A couple of recent developments:
On June 26 the IRS announced, via a press release, a "plan to help U.S. citizens residing overseas, including dual citizens, catch up with tax filing obligations." Although this was presented in the media as good news for us who are concerned about this, I can't see much change in their position, except that they've removed the deadline for filing under OVDC and raised the possible penalty (have a look at a simultaneous press release: "Under the current OVDP, the offshore penalty has been raised to 27.5 percent from 25 percent in the 2011 program"), while offering assurances that "taxpayers who are low compliance risks" (anyone want to guess what that means?) will face no penalties. I think it may also be new that you only have to file three years' back tax returns, although they're still asking for six years' worth of FBAR reports. In other words, I don't see much that's especially new -- even though Jim Flaherty's said he's pleased.
Their assumption, as always, is that we want to continue to file annual tax returns and FBAR reports. But since it's the case that only the U.S. and Eritrea* insist on taxing according to citizenship, I think we have a case that people who have earned all their money in Canada should not have an obligation to report to or pay taxes to the U.S. In the reverse situation, a Canadian living and working in the U.S. files there and Revenue Canada ignores her. As it should.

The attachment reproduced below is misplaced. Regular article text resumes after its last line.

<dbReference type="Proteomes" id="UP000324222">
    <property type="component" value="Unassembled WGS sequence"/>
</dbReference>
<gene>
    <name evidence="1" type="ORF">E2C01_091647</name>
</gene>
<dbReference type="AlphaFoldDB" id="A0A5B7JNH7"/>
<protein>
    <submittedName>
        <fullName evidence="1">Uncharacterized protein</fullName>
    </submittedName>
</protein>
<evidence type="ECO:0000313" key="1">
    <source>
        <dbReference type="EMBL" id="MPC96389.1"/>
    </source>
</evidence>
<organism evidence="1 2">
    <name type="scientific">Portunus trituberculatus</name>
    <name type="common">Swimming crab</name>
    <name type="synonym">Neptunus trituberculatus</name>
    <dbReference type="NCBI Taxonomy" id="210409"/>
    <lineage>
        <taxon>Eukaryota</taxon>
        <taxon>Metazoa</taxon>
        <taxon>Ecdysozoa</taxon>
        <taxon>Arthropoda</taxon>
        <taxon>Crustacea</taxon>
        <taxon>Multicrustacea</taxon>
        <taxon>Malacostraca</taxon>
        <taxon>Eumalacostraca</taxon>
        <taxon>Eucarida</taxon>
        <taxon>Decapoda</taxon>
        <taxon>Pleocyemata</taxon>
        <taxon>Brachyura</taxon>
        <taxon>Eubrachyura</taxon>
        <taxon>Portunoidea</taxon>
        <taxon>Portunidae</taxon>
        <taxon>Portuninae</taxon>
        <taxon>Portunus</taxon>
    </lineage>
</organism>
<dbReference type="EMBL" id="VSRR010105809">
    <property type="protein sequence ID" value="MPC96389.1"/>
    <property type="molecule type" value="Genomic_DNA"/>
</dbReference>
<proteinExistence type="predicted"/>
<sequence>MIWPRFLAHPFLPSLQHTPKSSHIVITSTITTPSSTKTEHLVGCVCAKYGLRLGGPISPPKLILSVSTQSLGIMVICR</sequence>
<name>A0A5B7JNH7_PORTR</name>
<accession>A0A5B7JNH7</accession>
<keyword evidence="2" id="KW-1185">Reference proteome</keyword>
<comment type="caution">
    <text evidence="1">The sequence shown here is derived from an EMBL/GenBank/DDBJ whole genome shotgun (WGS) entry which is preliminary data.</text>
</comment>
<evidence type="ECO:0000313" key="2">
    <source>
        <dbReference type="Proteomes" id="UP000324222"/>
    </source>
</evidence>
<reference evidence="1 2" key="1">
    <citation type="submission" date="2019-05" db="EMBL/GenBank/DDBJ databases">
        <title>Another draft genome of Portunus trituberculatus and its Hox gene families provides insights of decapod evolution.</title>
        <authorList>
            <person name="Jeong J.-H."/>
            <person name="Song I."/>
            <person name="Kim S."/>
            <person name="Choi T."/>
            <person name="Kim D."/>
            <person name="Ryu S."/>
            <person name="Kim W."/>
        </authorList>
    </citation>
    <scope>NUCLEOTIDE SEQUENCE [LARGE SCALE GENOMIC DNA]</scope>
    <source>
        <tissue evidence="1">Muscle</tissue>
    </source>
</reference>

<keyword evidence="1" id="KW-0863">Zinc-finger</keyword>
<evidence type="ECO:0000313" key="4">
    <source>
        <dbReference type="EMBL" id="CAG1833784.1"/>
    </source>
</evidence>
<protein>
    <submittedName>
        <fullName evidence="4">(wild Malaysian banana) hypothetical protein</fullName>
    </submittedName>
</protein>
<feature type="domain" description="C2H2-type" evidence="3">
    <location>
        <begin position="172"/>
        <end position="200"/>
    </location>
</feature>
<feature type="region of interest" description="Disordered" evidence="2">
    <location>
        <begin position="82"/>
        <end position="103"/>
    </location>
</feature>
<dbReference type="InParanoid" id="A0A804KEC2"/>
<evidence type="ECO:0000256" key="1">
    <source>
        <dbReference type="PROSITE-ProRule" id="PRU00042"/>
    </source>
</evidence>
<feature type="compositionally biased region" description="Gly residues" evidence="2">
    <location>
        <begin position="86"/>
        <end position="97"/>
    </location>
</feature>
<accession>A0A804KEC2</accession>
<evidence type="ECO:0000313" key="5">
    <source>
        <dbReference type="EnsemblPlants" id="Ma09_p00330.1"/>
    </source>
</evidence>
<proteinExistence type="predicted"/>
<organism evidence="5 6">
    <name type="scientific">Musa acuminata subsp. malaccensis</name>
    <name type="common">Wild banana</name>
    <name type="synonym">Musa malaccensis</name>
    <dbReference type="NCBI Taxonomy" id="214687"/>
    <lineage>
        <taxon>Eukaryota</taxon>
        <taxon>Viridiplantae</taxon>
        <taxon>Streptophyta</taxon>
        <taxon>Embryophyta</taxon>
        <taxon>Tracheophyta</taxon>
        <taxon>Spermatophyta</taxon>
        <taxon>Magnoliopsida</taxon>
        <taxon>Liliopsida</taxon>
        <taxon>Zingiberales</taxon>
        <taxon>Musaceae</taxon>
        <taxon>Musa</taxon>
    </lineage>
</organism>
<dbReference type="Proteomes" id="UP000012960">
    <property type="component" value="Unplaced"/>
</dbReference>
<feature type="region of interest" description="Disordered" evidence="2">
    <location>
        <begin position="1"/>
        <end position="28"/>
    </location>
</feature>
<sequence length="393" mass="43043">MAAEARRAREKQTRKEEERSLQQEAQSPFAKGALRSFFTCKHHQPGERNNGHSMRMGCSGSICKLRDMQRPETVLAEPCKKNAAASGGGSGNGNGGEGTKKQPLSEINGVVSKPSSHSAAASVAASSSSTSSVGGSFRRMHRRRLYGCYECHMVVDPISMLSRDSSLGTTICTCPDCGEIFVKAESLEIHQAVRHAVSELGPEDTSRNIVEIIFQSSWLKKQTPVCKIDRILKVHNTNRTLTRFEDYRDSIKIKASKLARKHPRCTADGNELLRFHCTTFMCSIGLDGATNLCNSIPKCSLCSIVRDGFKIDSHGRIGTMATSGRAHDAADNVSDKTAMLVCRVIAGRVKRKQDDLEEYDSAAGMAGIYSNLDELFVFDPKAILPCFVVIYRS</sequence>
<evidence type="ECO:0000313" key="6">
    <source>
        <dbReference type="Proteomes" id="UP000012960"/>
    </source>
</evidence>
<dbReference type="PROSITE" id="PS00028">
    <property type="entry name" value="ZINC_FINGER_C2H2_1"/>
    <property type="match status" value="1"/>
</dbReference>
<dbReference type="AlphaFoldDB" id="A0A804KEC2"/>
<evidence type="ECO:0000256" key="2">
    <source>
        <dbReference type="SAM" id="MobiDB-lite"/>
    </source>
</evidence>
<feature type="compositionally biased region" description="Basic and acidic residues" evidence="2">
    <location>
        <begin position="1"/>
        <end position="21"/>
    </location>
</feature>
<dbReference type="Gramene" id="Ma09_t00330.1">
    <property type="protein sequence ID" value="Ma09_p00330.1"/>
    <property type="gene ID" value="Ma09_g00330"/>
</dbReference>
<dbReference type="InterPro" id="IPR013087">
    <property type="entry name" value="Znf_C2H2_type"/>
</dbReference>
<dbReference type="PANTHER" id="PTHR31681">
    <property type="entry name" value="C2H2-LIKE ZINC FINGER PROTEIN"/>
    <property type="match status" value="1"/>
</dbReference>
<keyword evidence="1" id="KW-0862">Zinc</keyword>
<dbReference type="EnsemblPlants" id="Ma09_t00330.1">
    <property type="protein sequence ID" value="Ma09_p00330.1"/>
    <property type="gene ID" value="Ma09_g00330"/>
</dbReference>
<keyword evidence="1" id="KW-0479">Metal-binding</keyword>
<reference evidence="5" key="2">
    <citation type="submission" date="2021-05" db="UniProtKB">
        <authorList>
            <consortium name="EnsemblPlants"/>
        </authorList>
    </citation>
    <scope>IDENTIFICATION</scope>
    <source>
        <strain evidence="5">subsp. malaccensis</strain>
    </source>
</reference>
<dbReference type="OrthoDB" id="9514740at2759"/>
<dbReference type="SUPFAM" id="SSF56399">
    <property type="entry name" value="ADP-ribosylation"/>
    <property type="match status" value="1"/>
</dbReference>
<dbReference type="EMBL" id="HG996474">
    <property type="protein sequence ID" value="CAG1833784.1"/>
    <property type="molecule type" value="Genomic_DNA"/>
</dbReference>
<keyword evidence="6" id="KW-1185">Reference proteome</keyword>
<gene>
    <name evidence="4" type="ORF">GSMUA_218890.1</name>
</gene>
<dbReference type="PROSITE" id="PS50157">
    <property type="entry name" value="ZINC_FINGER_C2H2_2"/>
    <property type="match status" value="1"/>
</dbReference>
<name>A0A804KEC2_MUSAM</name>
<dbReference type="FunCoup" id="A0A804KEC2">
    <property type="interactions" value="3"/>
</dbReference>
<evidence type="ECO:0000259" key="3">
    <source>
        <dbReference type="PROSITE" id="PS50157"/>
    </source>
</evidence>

It is encouraging that the American Citizens Abroad have put together a working paper in which they call for a "change from citizenship-based taxation to residence-based taxation," arguing not only that it "is revenue neutral and brings major economic advantages to the United States, but that it would "align U.S. tax policy on individuals to that of the rest of the world." It's a very persuasive document, though I'm not optimistic that it will persuade the IRS.
More immediate, perhaps, is their March letter to the IRS commissioner, which begins: "American Citizens Abroad (ACA) is writing to you to express our profound concern that you have not answered the Tax Advocacy Directive (TAD) issued by National Taxpayer Advocate (NTA) Nina Olson in December of 2011. It is our understanding that it was your statutory duty to answer this Directive by January 26th, 2012. It is particularly disturbing that the Commissioner of the IRS, himself in a position to enforce the law on other people, should be perceived to be blatantly disregarding legal obligations associated with his duties."
*The ACA points out at the end of the working paper that "Ironically, the United States joined in Resolution 2023 of the Security Council of the United Nations on December 5, 2011 condemning Eritrea for imposing a 'Diaspora tax' on its citizens residing overseas. Of course, citizenship-based taxation is nothing more than a tax on the American diaspora under a different name."
The best sources for information on this matter remain the Isaac Brock Society Web site, the American Citizens Abroad site, and the IRS' Taxpayer Advocate Office, perhaps especially their "Most Serious Problems" bulletin #12.
Below are some further links to materials I've found that might be helpful in making sense of this. As things develop I'm adding them in the top section, mostly in italics. As a result of a November 28 meeting in Fredericton, Bob Gerard put together a summary statement of what the situation is, as we understand it now.
Current items, as of mid-January:
The Taxpayer Advocate Service, an internal agency of the IRS whose aim is to be a sort of ombudsman for ordinary taxpayers, released its annual report to Congress on January 11. The American Citizens Abroad site has put up a congratulatory note with some important links. Nina Olson, the head of the TAS, is clearly an important ally in this struggle. She also has a blog, which is well worth reading.